By Lugeretzia Kooper
A report released by the Namibia Intercensal Demographic Survey in 2016 shows that about 80% of households in the Zambezi region have no toilets, forcing residents to use the bush, riverbeds and fields to answer nature.
The statistics came to light during a stakeholders’ meeting which the Namibia Statistics Agency (NSA) held with the regional leadership and heads of government institutions yesterday to disseminate the information they collected from 2011 to 2016.
NSA statistician Eben Kahitu said it was observed that having no toilet facilities was common in rural areas, which stood at 70 %, while private/shared toilets were common in urban areas at 63,2%.
“At regional level, Kavango West and Zambezi had the highest proportion of having no toilet facilities, with 84,5% and 82,1%, respectively. The Zambezi region has about 26 901 households, of which only 13,7 % have private/shared flush toilets. The population in the region currently stands at 98 849, with the urban population being 28 476 the and rural population 70 373. The population increased by 1,7 % from 2011 to 2016,” he stated.
The Namibian spoke to some of the local residents of the informal settlements around Katima Mulilo, who expressed concern over the lack of proper toilet facilities, and described the situation as unhygienic.
“I came to live in Cowboy settlement three years ago, and we have not been provided with toilets. If nature calls, we go to the bush, which is very unhygienic and not safe, especially at night. The situation gets worse when it is raining, like it was last week. You would then see bags of faeces lying around the flooded streets as people would relieve themselves inside their houses and throw the bags into the streets. These are the same flooded streets we need to walk in to go to work, and it is unhealthy, so we urgently need toilets,” observed Aldrin Boha.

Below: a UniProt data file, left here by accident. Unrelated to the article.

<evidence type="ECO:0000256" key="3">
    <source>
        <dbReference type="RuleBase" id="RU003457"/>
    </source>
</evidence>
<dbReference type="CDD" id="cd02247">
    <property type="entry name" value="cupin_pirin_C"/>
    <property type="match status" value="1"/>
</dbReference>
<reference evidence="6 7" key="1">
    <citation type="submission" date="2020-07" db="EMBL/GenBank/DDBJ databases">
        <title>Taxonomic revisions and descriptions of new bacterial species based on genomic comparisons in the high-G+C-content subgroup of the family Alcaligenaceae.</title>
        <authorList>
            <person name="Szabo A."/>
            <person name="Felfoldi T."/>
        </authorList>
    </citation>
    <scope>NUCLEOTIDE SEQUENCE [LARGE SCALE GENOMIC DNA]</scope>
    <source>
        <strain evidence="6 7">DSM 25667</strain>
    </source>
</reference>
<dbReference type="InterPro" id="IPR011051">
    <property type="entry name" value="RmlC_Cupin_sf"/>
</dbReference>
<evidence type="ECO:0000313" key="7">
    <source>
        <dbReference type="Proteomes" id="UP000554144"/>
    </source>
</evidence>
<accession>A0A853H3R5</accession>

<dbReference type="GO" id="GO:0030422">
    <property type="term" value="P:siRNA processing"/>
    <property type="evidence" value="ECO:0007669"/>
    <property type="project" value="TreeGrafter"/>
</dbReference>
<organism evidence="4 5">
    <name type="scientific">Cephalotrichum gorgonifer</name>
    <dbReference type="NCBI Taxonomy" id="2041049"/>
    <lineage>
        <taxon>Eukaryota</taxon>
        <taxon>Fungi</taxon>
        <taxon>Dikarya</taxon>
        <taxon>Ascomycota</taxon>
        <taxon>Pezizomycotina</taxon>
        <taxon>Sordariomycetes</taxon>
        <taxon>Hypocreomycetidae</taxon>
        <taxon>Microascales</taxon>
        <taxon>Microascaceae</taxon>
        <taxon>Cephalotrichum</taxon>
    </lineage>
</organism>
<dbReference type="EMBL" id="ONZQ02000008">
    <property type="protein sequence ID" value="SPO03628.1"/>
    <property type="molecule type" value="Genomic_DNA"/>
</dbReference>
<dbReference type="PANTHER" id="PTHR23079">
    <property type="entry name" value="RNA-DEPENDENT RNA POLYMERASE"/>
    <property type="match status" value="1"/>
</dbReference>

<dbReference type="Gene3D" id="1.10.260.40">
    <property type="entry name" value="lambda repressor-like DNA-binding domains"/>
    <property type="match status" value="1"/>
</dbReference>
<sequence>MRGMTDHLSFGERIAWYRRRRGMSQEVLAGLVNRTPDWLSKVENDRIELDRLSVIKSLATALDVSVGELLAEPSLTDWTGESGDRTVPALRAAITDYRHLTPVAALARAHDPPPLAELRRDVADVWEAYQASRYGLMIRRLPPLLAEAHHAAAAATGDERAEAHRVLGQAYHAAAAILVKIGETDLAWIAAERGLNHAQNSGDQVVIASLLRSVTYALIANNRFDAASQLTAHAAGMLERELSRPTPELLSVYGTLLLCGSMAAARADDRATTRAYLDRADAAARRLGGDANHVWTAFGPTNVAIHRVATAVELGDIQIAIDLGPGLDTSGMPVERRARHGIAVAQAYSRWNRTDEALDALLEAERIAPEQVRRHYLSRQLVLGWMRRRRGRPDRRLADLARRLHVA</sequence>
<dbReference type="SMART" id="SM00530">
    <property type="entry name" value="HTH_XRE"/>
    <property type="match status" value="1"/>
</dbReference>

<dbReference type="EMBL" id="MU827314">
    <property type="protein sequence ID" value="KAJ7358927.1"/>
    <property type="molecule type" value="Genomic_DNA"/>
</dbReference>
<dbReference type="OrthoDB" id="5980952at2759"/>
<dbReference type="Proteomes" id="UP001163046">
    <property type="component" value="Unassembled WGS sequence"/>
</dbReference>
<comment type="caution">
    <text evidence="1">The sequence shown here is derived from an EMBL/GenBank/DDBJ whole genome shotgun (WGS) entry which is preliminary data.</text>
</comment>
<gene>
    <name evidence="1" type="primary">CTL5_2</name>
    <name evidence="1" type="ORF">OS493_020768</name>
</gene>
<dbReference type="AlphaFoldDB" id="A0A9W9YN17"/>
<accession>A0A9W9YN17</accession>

Another concerned resident, Given Masule, who lives in the Choto compound with his wife and children, said this is a serious issue that needs urgent attention as it poses a threat to their health.
“I have been living in Choto since 1996, and until today we have no toilet facilities. Every time we go to the Katima Mulilo Town Council to demand toilets, we are given empty promises. I have resorted to digging a hole next to my house so that my family has somewhere to go when nature calls,” he added.
Efforts to get comment from the town council were unsuccessful, as questions sent to spokesperson Pasval Elijah were not answered.